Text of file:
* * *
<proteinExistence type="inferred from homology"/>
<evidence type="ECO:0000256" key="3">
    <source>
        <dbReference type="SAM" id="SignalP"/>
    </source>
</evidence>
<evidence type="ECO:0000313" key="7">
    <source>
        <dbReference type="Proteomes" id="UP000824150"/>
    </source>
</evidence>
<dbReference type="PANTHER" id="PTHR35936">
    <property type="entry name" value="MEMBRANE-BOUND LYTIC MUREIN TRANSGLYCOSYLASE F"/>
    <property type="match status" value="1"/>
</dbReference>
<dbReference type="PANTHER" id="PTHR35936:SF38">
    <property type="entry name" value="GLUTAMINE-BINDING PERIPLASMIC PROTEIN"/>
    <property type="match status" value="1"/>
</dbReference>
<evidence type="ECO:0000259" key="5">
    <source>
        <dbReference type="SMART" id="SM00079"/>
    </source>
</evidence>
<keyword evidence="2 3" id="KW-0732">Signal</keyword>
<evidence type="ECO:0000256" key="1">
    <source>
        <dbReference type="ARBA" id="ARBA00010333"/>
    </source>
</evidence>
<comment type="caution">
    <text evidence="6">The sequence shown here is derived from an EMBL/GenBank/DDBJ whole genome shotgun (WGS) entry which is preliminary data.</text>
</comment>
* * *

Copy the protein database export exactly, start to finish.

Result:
<proteinExistence type="inferred from homology"/>
<evidence type="ECO:0000256" key="3">
    <source>
        <dbReference type="SAM" id="SignalP"/>
    </source>
</evidence>
<evidence type="ECO:0000313" key="7">
    <source>
        <dbReference type="Proteomes" id="UP000824150"/>
    </source>
</evidence>
<dbReference type="PANTHER" id="PTHR35936">
    <property type="entry name" value="MEMBRANE-BOUND LYTIC MUREIN TRANSGLYCOSYLASE F"/>
    <property type="match status" value="1"/>
</dbReference>
<dbReference type="PANTHER" id="PTHR35936:SF38">
    <property type="entry name" value="GLUTAMINE-BINDING PERIPLASMIC PROTEIN"/>
    <property type="match status" value="1"/>
</dbReference>
<evidence type="ECO:0000259" key="5">
    <source>
        <dbReference type="SMART" id="SM00079"/>
    </source>
</evidence>
<keyword evidence="2 3" id="KW-0732">Signal</keyword>
<evidence type="ECO:0000256" key="1">
    <source>
        <dbReference type="ARBA" id="ARBA00010333"/>
    </source>
</evidence>
<comment type="caution">
    <text evidence="6">The sequence shown here is derived from an EMBL/GenBank/DDBJ whole genome shotgun (WGS) entry which is preliminary data.</text>
</comment>